January, 2017. Congrats Thomas, Stephanie, and Christina on your paper being accepted to ChemBioChem. This paper describes an “orphan” gene cluster in Legionella pneumophila, the causative agent of Legionnaires’ disease. The single gene cluster produces two distinct groups of aromatic amino acid-derived metabolites, including new N-acyl-amide and known isocyanide metabolites. One of the new N-acyl-amides harbored a cyclopropane moiety derived from cyclopropane fatty acid synthase. The paper also develops a general tetrazine-based chemoselective ligation approach to identify isocyanide-functionalized metabolites. 

December, 2016. Congrats Caleb on your paper being accepted to eLife. This paper shows how intermicrobial chemical exchange in the microbiome can regulate animal behaviors. Such interactions are missed in the more common single microbe metabolic studies. 

November, 2016. Congrats Alan, Herman, and Jaymin on your colibactin paper being accepted to JACS. This paper provides a robust mechanistic model for colibactin genotoxic reactivities and unifies the currently observed small molecule chemistry of the colibactin pathway.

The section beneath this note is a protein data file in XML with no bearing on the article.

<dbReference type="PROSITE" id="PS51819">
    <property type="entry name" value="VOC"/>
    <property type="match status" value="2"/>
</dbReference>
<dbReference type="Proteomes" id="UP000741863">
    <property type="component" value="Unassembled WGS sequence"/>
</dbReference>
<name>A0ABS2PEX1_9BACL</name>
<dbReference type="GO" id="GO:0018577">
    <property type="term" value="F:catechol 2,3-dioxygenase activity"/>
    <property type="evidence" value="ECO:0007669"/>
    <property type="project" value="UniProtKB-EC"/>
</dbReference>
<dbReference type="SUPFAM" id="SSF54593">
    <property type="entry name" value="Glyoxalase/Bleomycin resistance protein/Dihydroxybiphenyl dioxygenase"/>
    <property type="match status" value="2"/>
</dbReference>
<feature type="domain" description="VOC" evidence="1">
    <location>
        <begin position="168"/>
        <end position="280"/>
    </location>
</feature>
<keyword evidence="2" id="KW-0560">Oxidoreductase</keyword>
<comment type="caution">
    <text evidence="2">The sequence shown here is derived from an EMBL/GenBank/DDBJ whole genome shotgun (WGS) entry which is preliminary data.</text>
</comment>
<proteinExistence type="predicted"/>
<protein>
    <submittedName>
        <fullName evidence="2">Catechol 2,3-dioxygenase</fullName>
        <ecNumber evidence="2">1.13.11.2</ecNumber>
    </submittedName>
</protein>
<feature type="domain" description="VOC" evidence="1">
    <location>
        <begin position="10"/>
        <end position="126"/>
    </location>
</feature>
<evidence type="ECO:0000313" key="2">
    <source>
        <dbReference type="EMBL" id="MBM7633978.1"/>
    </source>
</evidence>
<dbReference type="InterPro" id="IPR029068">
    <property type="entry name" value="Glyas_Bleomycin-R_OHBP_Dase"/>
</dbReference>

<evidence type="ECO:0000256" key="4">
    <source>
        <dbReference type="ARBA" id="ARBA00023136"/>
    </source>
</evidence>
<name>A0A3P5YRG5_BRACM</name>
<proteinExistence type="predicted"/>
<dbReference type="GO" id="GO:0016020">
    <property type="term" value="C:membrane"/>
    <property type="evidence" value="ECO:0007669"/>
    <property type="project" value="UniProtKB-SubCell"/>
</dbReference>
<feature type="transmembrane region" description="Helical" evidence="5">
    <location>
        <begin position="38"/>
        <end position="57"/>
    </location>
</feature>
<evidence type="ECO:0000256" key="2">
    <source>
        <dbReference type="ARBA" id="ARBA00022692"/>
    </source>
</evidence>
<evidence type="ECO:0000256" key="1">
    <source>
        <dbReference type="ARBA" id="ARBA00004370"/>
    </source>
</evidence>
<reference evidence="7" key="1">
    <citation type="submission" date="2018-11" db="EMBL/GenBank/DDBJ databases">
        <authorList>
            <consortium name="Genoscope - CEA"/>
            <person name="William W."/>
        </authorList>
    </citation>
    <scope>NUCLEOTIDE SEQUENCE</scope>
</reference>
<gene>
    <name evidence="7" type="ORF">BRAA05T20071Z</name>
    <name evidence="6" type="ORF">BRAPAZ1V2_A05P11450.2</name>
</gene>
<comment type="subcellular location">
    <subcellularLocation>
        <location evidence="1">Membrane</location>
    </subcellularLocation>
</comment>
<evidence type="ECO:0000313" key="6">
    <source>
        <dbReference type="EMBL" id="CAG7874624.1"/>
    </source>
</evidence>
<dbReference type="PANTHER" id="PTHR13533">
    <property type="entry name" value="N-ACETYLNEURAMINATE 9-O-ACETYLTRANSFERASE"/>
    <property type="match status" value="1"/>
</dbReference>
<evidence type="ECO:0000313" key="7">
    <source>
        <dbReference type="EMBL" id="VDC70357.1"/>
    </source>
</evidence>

June, 2016. Congrats Hyun Bong, Corey, and Elena on your amicoumacin paper being accepted to Molecules. This paper illuminates a new amicoumacin antibiotic resistance mechanism and also provides the first mode of action insights for N-acyl-D-Asn pro-drug motifs in nonribosomal peptide-polyketide hybrid metabolites.

June, 2016. Congrats Hyun Bong on your pyrazinone paper being accepted to J. Antibiot. This paper demonstrates that novel pyrazinones in Photorhabdus pathogens are only produced in a phenotypic variant associated with pathogenesis and provides new insights for how this class of protease inhibitors may participate in host-bacteria interactions.

May, 2016. We welcome Tyler Goddard to the lab as a Chemical Biology graduate student from Baylor University.

May, 2016. We welcome Phu Khat Nwe to the lab as a Chemical Biology graduate student from Albion College.

May, 2016. We welcome Jhe-Hao Li to the lab as a Chemical Biology graduate student from the National Taiwan University.

April, 2016. We welcome Chung Sub Kim to the lab as a postdoctoral associate from the Kang Ro Lee lab at the Sungkyunkwan University. 

March, 2016. Congratulations Emilee Shine on receiving a NSF Graduate Research Fellowship.